I promised that I would return to this article, and so I will here. I had read it earlier and just revisited it now. I was quite impressed with the thought that went into the article, and I found myself agreeing with a lot of what he said. I especially liked these ideas here:
- “Instructors walk to the front of rooms, large and small, assuming that their charges have come to class “prepared,” i.e. having done the reading that’s been assigned to them — occasionally online, but usually in hard copy of some kind. Some may actually have done that reading. And some may actually do it, after a fashion, before the next paper or exam (even though, as often as not, they will attempt to get by without having done so fully or at all). But the majority? On any given day?”
- “We want them to see the relevance of history in their own lives, even as we want them to understand and respect the pastness of the past. We want them to evaluate sources in terms of the information they reveal, the credibility they have or lack, or the questions they prompt. We want them to become independent-minded people capable of striking out on their own. In essence, we want for them what all teachers want: citizens who know how to read, write, and think.”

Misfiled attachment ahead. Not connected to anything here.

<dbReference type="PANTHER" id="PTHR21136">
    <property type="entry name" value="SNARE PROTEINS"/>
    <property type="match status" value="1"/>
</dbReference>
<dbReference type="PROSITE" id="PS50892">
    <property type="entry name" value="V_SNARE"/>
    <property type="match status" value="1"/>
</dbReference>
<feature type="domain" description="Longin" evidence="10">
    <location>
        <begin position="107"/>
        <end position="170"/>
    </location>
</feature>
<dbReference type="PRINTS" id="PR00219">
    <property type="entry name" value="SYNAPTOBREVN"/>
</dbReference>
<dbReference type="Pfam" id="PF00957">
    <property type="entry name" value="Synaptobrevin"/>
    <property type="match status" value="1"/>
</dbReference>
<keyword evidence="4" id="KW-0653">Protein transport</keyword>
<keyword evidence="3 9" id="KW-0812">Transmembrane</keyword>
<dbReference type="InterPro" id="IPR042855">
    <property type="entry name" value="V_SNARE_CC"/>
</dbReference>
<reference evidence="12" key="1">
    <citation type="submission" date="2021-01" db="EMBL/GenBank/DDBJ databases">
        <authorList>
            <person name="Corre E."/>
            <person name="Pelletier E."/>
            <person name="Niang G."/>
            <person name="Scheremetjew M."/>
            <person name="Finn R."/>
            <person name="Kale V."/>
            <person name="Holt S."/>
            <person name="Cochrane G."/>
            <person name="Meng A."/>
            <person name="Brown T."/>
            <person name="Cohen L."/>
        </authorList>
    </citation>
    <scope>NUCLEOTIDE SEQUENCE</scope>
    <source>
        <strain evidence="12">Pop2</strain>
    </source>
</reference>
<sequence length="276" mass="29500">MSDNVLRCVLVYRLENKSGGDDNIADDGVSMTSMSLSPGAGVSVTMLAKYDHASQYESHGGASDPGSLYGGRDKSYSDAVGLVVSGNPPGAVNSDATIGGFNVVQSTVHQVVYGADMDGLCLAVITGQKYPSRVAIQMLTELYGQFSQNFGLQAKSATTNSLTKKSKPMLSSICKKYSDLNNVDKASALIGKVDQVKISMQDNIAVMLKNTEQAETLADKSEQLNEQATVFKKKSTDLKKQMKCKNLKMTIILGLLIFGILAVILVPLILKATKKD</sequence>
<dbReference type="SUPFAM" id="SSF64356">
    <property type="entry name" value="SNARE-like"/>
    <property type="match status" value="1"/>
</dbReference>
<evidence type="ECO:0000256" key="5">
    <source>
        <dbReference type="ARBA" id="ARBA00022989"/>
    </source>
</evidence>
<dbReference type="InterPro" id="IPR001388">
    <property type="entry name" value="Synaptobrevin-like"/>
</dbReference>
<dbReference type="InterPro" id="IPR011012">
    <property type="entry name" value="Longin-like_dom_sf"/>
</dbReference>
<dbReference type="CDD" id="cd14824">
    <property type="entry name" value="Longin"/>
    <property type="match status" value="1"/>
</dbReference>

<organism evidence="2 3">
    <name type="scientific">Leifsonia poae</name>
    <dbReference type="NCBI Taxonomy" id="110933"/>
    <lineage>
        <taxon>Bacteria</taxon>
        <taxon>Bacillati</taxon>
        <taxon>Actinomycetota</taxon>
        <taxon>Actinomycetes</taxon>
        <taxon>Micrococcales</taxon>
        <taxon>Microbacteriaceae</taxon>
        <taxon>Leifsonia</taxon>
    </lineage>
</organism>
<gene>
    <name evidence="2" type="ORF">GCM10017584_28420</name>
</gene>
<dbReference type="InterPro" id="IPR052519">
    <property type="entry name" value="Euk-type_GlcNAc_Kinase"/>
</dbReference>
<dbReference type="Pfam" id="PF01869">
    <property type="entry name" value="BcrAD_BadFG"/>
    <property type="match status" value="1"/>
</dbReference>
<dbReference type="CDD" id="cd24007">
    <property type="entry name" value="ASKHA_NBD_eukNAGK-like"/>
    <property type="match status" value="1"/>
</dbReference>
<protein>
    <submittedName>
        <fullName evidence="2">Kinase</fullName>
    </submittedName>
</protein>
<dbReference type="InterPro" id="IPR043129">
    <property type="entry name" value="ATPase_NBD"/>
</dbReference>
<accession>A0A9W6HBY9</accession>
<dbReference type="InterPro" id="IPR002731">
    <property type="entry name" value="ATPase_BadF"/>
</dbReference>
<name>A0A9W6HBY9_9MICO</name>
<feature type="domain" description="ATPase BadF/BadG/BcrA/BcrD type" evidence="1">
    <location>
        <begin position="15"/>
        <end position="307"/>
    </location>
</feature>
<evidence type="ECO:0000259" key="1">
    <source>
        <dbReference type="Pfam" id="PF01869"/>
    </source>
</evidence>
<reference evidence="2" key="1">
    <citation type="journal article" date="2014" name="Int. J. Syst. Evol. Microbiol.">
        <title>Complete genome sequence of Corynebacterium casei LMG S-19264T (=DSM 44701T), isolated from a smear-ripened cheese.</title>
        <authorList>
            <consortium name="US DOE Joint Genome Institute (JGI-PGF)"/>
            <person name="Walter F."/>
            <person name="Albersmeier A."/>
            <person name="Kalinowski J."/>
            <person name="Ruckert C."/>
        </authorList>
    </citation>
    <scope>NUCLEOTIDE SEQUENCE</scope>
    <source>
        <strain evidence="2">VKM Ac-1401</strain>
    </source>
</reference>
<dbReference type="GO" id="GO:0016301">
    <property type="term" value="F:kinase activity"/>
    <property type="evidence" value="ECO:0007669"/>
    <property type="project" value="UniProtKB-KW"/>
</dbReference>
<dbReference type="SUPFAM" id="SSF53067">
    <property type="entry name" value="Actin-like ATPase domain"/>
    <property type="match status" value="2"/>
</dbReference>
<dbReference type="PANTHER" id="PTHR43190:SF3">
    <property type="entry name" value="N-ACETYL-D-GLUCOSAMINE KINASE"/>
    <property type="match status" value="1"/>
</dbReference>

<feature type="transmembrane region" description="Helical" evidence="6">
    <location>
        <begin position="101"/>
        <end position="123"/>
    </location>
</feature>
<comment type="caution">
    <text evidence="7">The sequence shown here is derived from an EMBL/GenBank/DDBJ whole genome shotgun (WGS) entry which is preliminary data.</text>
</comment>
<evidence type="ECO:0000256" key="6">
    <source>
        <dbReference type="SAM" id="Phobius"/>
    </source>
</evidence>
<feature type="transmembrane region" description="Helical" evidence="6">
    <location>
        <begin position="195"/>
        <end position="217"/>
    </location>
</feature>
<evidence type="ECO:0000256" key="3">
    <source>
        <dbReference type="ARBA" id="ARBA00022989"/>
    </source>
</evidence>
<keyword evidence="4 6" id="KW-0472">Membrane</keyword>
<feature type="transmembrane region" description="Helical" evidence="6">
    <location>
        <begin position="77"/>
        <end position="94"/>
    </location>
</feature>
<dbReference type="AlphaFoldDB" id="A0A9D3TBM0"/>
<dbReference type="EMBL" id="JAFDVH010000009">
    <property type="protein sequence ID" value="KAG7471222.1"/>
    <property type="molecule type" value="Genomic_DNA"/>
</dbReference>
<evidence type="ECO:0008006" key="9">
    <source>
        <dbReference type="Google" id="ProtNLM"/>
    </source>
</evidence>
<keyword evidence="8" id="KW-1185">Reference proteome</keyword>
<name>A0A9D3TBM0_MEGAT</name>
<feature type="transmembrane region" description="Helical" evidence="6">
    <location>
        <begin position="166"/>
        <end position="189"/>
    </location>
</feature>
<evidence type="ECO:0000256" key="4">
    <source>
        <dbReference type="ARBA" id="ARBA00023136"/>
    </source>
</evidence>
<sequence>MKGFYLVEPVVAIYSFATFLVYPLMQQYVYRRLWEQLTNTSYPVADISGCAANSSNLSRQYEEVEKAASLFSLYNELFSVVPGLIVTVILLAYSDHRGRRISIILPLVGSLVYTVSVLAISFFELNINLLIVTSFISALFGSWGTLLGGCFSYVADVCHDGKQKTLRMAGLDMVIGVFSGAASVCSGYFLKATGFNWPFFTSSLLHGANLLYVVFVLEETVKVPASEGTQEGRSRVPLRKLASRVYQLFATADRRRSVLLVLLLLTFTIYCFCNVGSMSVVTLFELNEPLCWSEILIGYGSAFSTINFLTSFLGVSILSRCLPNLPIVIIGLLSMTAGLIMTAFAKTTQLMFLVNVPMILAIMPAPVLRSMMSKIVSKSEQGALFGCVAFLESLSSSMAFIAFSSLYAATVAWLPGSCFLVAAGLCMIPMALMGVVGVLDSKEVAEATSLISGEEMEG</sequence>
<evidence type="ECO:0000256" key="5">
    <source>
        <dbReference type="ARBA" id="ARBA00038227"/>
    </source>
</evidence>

- “We think it’s our job to ask students to think like historians (historians, who, for the moment, were all born and trained in the twentieth century). We don’t really consider it our job to think like students as a means of showing them why someone would want to think like a historian. We take that for granted because it’s the choicewe made. Big mistake.”
- “For one thing, there’s too much “material” to “cover” (as if history must — can — be taught sequentially, or as if what’s covered in a lecture or a night’s reading is likely to be remembered beyond those eight magic words a student always longs to to be told: “what we need to know for the test”). For another, few teachers are trained and/or given time to develop curriculum beyond a specific departmental, school, or government mandate. The idea that educators would break with a core model of information delivery that dates back beyond the time of Horace Mann, and that the stuff of history would consist of improvisation, group work, and telling stories with sounds or pictures: we’ve entered a realm of fantasy (or, as far as some traditionalists may be concerned, a nightmare). College teachers in particular may well think of such an approach as beneath them: they’re scholars, not performers.”
- “Already, so much of history education, from middle school through college, is a matter of going through the motions.”
- “Can you be a student of history without reading? Yes, because it happens every day. Can you be a serious student of history, can you do history at the varsity level, without it? Probably not. But you can’t get from one to the other without recognizing, and acting, on the reality of student life as it is currently lived. That means imagining a world without books — broadly construed — as a means toward preventing their disappearance.”